USAGE: Naturalness, etc.
|From:||John Cowan <cowan@...>|
|Date:||Thursday, November 5, 1998, 17:00|
Mattathias Persona scripsit:
> (2) Compositionality: Expressions of the language are composed of
> smaller expressions belonging to the same language, and can in turn be
> combined into larger expressions. Expressions are formed according to
> a finite set of rules. An expression is interpreted by knowing the
> meanings of its parts and how those parts are combined.
Well, obviously no natural human language is *radically* non-compositional,
but I think it's uncontroversial to say that the amount of
non-compositionality is variable.
What worries me is that the competence-performance distinction is
often exploited so as to shove most of the non-compositionality
under the rug (e.g., "Would you pass the salt?" is a muted command, not
a request for the listener to evaluate his capabilities or intentions).
Per contra, many sentences that are highly compositional are also
extremely remote from actual language use (e.g., the notorious
"Every sailor loves any sailor").
> Are we really so rare as to be a pleasure? :-) In my experience it's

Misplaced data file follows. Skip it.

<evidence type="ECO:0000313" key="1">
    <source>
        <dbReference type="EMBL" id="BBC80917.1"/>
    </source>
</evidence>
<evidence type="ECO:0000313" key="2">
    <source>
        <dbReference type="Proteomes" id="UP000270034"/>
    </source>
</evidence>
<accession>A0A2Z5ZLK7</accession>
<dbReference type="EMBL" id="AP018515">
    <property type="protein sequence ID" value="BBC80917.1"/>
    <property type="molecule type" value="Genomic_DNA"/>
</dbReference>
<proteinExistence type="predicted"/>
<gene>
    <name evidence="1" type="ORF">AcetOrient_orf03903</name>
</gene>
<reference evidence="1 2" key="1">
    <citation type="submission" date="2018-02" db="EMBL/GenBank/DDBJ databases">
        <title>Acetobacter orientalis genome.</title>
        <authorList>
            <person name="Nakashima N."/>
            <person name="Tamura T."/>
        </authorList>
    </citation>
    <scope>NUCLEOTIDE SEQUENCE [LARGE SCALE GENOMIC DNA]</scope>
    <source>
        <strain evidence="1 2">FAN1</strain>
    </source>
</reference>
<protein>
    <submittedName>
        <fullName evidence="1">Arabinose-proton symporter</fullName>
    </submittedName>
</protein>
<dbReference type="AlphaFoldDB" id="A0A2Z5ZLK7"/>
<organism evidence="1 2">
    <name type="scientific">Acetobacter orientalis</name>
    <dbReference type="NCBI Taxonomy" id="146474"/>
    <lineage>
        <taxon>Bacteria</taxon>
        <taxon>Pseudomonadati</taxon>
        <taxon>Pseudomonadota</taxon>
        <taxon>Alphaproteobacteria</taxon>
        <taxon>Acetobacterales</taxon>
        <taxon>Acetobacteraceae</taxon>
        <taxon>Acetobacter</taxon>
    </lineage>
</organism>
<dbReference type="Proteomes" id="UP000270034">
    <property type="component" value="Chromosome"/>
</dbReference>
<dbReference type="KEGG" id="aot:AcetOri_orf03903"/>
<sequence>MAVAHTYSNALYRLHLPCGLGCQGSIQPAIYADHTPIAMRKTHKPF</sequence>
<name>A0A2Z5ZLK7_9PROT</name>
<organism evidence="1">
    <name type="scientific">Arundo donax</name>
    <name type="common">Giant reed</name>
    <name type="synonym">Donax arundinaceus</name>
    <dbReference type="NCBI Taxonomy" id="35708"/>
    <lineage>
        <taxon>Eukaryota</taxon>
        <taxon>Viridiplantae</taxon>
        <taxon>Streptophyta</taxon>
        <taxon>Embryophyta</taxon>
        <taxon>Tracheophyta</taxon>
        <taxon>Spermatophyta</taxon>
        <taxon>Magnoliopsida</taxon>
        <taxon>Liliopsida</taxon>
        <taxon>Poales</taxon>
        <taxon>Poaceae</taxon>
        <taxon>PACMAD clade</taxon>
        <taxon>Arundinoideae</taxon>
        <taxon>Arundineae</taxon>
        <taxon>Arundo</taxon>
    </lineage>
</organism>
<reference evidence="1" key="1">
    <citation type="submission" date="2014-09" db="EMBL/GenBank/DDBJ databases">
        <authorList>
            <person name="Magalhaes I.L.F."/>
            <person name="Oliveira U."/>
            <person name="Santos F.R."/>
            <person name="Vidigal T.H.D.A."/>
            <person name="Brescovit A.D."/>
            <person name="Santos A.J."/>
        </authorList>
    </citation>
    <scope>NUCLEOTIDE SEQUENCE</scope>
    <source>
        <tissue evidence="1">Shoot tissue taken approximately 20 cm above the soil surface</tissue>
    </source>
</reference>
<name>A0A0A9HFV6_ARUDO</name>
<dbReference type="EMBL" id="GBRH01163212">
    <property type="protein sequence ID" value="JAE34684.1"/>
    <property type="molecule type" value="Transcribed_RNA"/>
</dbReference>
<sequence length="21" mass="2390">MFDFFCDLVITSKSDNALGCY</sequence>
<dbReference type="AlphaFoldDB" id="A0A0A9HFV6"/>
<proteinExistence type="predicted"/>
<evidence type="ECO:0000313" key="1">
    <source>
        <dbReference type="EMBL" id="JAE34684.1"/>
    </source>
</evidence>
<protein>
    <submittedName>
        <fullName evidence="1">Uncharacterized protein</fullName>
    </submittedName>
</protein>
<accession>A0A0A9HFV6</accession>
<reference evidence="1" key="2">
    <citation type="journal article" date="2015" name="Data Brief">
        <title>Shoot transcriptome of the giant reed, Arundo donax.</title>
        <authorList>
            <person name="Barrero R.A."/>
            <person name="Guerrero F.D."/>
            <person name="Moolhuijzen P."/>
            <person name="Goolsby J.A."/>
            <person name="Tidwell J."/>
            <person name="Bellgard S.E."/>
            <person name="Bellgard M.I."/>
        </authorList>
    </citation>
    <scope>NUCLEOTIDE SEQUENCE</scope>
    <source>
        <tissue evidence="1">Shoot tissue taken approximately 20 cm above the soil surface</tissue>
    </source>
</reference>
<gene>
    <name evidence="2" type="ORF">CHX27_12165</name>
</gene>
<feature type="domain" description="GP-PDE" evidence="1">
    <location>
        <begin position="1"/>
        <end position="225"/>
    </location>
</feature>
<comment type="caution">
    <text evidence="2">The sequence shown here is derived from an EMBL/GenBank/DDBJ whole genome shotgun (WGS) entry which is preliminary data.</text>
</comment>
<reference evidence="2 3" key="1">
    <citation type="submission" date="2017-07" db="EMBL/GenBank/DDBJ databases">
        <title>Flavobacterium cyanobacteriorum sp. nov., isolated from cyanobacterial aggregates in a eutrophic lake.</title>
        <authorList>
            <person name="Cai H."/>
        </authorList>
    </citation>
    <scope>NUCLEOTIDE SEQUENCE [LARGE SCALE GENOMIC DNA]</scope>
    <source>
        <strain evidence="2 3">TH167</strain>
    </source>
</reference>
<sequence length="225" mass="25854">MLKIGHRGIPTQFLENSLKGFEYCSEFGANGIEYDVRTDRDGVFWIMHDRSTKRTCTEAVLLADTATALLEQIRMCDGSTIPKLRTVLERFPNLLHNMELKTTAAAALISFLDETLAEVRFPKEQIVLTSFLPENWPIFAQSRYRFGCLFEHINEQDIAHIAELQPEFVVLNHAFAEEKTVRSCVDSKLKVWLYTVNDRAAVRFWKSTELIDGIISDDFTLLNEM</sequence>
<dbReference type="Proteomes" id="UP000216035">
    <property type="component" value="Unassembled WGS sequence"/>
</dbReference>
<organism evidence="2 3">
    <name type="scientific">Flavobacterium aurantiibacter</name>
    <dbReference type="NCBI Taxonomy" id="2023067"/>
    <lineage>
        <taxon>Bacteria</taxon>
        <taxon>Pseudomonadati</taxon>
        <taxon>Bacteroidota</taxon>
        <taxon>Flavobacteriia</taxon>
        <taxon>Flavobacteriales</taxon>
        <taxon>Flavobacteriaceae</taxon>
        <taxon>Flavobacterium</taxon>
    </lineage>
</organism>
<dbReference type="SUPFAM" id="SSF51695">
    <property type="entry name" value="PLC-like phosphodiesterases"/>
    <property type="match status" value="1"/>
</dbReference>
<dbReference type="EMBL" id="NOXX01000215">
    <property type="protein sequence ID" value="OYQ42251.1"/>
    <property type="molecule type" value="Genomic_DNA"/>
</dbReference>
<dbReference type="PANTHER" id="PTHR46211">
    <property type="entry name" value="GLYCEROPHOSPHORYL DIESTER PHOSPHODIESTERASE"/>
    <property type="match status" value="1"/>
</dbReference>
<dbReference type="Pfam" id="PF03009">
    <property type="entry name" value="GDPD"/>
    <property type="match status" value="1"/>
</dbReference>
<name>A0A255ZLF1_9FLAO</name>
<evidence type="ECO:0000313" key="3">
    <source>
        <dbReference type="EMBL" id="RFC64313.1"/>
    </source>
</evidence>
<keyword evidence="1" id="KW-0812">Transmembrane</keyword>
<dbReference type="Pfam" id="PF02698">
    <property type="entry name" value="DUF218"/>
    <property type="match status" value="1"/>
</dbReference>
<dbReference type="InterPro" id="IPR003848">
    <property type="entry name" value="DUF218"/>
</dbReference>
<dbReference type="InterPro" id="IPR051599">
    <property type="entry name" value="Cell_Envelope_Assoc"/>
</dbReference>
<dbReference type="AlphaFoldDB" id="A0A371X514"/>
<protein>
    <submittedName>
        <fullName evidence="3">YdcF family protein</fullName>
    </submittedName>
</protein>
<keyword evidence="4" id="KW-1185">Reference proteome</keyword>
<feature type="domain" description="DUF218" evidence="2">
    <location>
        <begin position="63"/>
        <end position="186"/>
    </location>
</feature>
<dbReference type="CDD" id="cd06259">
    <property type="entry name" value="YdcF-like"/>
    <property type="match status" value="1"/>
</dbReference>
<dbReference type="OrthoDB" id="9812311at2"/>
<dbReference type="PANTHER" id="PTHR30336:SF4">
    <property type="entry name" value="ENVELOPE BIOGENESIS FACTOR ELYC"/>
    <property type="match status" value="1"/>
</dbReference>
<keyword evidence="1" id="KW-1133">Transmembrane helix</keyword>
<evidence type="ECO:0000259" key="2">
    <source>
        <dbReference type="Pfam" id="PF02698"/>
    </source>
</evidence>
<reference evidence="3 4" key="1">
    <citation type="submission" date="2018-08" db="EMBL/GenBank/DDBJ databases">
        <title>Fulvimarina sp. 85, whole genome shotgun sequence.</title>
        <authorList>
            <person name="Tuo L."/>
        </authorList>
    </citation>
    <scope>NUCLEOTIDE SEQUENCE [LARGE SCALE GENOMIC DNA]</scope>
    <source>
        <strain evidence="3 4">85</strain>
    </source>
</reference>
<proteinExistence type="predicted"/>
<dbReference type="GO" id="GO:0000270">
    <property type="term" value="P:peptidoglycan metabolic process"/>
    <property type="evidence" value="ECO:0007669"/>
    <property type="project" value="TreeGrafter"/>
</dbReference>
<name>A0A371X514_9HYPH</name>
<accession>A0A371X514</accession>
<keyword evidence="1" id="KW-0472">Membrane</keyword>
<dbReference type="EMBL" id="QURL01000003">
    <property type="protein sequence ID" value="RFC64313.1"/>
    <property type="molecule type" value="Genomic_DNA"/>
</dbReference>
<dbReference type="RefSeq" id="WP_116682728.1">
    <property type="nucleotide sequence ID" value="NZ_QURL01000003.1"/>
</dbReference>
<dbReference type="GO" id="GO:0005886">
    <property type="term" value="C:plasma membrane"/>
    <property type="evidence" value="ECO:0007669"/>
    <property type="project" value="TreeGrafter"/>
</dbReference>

> the functionalists who are the rude ones, always referring to us formalists
> as if Generative Grammar were some sort of religion with Chomsky as supreme
> and infallible pontiff! :-)
I think the blind hostility is equally distributed among members of
both camps, but functionalists have for some years felt that their
viewpoint is not taken seriously (hence Nick Nicholas' characterization
of Chomsky as "Manufacturer of Consent"), and thus may have felt it
necessary to bellow in order to be heard at all.
Hopefully this is changing.
> It's well known, after all, that in
> situations of widespread bilingualism, languages can evolve to resemble
> each other more closely, not only in vocabulary but in syntactic and
> semantic structure (witness the 'Spanglish' widely spoken here in LA).
Or the Kannada-Marathi-Urdu exact match I've posted about on this
list before: in one village, the languages have modified to match
each other exactly in syntax, constituent for constituent, and
are separated *only* (but firmly) by lexicon.
John Cowan http://www.ccil.org/~cowan firstname.lastname@example.org
You tollerday donsk? N. You tolkatiff scowegian? Nn.
You spigotty anglease? Nnn. You phonio saxo? Nnnn.
Clear all so! 'Tis a Jute.... (Finnegans Wake 16.5)